Please use this identifier to cite or link to this item: http://hdl.handle.net/2122/3846
AuthorsAntonino, D'Alessandro* 
Giuseppe, D'Anna* 
Dario, L.* 
Giorgio, M.* 
TitlePolarization and high resolution parametric spectral analisys applied to the seismic signals recorded on the Marsili submarine volcano
Issue Date13-Apr-2008
URIhttp://hdl.handle.net/2122/3846
KeywordsMarsili
OBS/H
OBS
Submarine volcano
Tyrrhenian sea
Subject Classification04. Solid Earth::04.06. Seismology::04.06.08. Volcano seismology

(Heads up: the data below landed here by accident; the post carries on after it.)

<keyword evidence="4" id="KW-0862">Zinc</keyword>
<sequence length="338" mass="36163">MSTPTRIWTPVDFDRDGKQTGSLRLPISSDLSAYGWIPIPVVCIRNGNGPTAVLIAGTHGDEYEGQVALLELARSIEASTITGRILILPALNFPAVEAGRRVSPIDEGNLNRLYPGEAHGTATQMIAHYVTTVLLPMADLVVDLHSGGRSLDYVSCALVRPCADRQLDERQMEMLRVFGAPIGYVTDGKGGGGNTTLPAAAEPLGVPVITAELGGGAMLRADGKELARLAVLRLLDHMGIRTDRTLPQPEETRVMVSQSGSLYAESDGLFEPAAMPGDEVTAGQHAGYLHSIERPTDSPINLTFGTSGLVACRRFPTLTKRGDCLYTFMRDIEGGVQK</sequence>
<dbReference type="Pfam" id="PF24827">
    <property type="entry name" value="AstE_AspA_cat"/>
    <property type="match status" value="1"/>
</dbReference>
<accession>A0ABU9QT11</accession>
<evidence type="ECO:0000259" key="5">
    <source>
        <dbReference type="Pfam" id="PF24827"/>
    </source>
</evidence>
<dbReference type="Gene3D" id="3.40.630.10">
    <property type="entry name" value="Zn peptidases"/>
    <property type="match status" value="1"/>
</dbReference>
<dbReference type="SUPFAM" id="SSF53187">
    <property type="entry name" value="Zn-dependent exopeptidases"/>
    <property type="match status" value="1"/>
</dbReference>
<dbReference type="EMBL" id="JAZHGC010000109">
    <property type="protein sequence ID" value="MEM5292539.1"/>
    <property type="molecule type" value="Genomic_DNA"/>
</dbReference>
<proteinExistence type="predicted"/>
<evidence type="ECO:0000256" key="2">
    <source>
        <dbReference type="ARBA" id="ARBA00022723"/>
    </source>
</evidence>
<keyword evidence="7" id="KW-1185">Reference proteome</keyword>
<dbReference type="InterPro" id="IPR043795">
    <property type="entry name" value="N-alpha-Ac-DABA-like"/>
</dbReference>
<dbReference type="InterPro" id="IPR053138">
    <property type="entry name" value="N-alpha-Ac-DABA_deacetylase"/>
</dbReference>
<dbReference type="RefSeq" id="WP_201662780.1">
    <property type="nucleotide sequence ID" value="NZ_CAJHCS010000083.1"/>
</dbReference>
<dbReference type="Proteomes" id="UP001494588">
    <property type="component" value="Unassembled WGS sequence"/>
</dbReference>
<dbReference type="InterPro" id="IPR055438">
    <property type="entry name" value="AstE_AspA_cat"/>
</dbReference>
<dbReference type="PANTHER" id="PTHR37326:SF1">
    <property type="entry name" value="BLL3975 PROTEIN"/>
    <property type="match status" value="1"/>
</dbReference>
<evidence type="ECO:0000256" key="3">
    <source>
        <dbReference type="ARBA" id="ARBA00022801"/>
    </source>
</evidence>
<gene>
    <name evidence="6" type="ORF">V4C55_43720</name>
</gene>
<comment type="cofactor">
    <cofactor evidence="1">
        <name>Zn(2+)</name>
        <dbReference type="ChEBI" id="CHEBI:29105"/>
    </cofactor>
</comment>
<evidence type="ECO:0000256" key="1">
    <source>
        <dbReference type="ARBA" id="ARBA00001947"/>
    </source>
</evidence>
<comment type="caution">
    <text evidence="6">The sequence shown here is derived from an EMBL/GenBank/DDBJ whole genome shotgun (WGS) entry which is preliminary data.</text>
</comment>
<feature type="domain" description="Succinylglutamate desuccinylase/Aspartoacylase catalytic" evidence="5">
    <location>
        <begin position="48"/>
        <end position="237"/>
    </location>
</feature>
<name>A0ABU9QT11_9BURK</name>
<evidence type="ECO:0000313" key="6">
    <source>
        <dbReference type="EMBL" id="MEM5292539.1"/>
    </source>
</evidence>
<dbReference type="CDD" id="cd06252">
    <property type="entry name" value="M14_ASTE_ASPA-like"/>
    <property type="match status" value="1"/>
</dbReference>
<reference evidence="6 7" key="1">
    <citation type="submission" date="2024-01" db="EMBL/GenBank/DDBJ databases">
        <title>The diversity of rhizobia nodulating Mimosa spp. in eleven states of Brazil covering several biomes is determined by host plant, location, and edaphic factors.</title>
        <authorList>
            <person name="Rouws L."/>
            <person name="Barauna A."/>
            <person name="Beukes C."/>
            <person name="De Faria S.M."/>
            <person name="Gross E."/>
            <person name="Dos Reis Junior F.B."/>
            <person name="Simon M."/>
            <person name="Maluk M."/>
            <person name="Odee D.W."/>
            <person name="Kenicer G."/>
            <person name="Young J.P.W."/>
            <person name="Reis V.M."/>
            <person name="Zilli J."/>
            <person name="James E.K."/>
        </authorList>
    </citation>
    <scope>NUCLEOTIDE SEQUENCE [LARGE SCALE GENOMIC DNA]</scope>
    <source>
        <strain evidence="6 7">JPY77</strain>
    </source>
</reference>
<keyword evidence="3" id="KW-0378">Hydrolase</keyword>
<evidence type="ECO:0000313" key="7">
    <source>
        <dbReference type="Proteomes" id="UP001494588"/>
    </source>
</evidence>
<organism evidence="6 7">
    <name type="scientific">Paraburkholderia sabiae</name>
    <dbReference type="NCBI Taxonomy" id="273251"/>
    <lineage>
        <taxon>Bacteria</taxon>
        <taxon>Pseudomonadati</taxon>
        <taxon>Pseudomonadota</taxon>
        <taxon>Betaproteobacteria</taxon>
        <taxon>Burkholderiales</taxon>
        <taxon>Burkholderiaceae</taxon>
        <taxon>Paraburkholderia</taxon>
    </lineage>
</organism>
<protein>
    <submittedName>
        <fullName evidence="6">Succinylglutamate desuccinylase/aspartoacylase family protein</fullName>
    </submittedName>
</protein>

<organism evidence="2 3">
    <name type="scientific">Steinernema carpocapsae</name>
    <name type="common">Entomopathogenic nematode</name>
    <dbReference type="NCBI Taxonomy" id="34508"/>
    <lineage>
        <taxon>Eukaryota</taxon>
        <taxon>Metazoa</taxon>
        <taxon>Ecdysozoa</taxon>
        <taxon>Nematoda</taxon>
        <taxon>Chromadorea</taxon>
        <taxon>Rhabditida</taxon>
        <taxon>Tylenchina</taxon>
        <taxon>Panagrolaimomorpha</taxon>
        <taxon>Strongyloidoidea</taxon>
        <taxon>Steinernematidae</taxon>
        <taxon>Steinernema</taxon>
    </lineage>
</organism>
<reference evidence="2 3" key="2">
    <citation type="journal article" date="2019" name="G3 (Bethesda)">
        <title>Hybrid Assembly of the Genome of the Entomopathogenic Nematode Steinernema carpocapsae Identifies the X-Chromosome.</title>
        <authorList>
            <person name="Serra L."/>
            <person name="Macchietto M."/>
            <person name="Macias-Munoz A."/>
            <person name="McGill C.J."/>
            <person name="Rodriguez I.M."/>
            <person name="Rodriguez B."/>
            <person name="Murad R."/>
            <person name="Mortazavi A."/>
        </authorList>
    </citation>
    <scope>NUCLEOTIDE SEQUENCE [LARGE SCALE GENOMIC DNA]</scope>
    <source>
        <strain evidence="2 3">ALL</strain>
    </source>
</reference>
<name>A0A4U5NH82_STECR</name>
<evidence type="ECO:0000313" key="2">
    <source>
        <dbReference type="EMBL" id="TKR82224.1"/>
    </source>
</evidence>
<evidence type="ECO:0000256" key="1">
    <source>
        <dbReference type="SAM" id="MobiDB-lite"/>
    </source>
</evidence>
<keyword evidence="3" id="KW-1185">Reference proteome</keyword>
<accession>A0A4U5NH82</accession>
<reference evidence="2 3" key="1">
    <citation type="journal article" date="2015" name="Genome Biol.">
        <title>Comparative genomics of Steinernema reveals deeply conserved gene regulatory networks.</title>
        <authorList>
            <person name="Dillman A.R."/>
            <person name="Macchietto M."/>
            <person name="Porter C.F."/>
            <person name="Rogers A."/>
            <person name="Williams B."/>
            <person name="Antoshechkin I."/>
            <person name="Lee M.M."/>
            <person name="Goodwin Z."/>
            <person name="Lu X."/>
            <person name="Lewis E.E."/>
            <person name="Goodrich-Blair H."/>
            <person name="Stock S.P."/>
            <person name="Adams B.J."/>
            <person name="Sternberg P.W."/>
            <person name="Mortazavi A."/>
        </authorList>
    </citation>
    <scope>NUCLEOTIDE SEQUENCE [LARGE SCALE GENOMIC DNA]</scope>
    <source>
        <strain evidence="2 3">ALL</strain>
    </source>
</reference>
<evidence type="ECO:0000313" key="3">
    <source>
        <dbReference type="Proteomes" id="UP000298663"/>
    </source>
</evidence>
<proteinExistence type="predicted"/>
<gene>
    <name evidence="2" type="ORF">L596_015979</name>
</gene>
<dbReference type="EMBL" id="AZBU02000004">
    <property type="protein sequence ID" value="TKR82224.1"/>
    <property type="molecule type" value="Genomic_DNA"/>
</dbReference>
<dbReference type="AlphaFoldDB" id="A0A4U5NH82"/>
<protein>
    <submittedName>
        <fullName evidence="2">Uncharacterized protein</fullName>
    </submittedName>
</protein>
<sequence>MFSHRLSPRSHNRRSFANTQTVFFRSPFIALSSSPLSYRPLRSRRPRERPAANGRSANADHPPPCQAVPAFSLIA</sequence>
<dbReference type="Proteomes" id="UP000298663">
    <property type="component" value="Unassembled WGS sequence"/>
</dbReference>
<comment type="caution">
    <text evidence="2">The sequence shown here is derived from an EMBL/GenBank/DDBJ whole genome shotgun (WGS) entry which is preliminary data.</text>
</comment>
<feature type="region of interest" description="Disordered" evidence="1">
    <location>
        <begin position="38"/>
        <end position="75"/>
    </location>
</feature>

AbstractThe Ocean Bottom Seismometer with Hydrophone deployed by the Gibilmanna OBS Lab (CNT-INGV) from the 12th to the 21st July 2006 on the flat top of the Marsili submarine volcano (790m of depth) recorded more than 1000 seismic events. By comparing them with the ones recorded in other volcanic areas and described in literature (Wassermann, 2002; McNutt, 2002; Díaz et al., 2007), we grouped these events in three categories: 817 VTB (Volcanic-Tectonic type B) events, 159 HF (High Frequency) events and 53 SDE’s (Short Duration Event). Small-magnitude VTB swarms, with frequency band between 2 and 6 Hz and mean time length of about 30 seconds, were almost all recorded in the first 7 days, while in the last 2 days, OBS recorded HF events with frequency band over 40 Hz and few minutes of length. Signals with similar frequency and time domain features are associated, to hydrothermal activity (Ohminato, 2006). The SDE waveform, characterized by a monochromatic signal with a slowly decaying envelope, is generated by oscillations of a resonant body excited by magmatic or hydrothermal activity (Chouet, 1996). We applied, to all the signals dataset, polarization and high resolution parametric spectral analysis. This kind of study allowed to mark the VTB events as multi P-phase events with shallow sources placed in a narrow azimuthal window as regards the OBS/H position. The seismogenetic volume is probably located in the North-East sector of the Marsili building. The high resolution parametric spectral analysis of the SDE signals allowed to find with high accuracy their dominant complex frequencies (!=f+ig). Plotting them in the complex frequencies plane we identified two distinct clusters with middle complex frequencies f=7.8s^−1, g=-0.35s^−1 and f=7.5s^−1, g=-0.47s^−1 respectively. These two clusters are probably linked two different seismogenetic volumes.
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